On the rear, as well as headphones and line outputs (both with speaker emulation), there is a USB port for audio interfacing.On the rear, as well as headphones and line outputs (both with speaker emulation), there is a USB port for audio interfacing.Physically the new 80W Roland amp could be mistaken for a small valve combo. The 12-inch speaker is mounted in an open-backed ply cabinet that’s finished in black vinyl with metal corner protectors. The control panel looks very conventional too, with no programs, displays or presets; there are just the familiar controls you might find on any amp, namely preamp volume, three-band EQ, master volume and reverb. A Tone button also adds some extra top, and a Boost button offers more drive, and both can also be controlled via an optional dual footswitch. One other control, that’s particularly useful in the studio, is the four-way Power Control (0.5, 5, and 15 Watts, and Max) rotary switch. The Tube Logic algorithm replicates details such as output valve distortion and power-supply sag, and this power switch enables these characteristics to be recreated regardless of the power setting you choose.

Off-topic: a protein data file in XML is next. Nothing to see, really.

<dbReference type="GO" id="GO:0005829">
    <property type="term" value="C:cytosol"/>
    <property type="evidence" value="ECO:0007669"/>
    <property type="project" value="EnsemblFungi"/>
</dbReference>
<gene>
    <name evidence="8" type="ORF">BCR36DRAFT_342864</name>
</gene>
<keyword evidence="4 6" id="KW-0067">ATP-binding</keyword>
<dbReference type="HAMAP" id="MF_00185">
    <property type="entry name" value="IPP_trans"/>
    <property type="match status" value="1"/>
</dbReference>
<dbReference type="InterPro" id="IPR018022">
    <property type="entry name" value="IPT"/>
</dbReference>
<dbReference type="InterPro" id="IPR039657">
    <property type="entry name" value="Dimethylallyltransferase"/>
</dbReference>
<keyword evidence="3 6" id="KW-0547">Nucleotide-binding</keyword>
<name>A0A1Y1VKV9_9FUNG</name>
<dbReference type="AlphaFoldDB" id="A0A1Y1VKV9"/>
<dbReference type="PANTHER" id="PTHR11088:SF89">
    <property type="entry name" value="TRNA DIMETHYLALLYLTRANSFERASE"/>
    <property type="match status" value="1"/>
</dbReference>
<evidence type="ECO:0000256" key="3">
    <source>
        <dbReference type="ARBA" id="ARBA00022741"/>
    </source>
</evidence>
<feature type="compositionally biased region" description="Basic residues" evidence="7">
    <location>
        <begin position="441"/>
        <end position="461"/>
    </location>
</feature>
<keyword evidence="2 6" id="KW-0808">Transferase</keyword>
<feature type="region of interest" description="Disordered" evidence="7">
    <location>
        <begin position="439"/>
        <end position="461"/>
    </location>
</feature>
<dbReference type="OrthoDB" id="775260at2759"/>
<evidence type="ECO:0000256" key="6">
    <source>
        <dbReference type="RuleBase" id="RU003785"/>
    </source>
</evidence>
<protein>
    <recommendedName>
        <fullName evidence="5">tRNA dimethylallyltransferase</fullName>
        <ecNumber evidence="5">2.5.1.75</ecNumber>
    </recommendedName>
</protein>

In a home-studio setting, that half-Watt setting can be a really practical option, but if DI’ing is more appropriate, there’s both an analogue line-out and a USB audio output for recording to a computer, and for the latter both Mac OS and Windows drivers can be downloaded from Roland’s web site. Both outputs incorporate speaker-emulation and these emulated outputs sound pretty authentic, but for maximum flexibility I still prefer to mic up the amp — that way you have control over mic choice and positioning, which you don’t with the emulations.


Used on its own, the amp has a definite EL84 character that ranges from vibrant clean tones, via on-the-edge blues right up to the more polite reaches of classic rock, all imbued with that subtle jangle. If you favour a humbucker-equipped guitar then you can get more drive, but even single-coil pickups can push the amp into rock territory. If you play a Strat, you’ll find the amp voicing really brings out that classic ‘Stratiness’, with a lovely shimmer that’s not a million miles from the cleaner side of Jimi Hendrix — even though he didn’t use Vox amps. Patch in a good drive pedal and you can take the overdrive sound wherever you like. Unlike some modelling amps, Roland’s Tube Logic technology makes these amps very touch-sensitive, just as you’d expect from a real valve amp, and when you push the amp into breaking up the result sounds very natural and organic. The noise floor is also lower than you’d expect from an equivalent valve amp.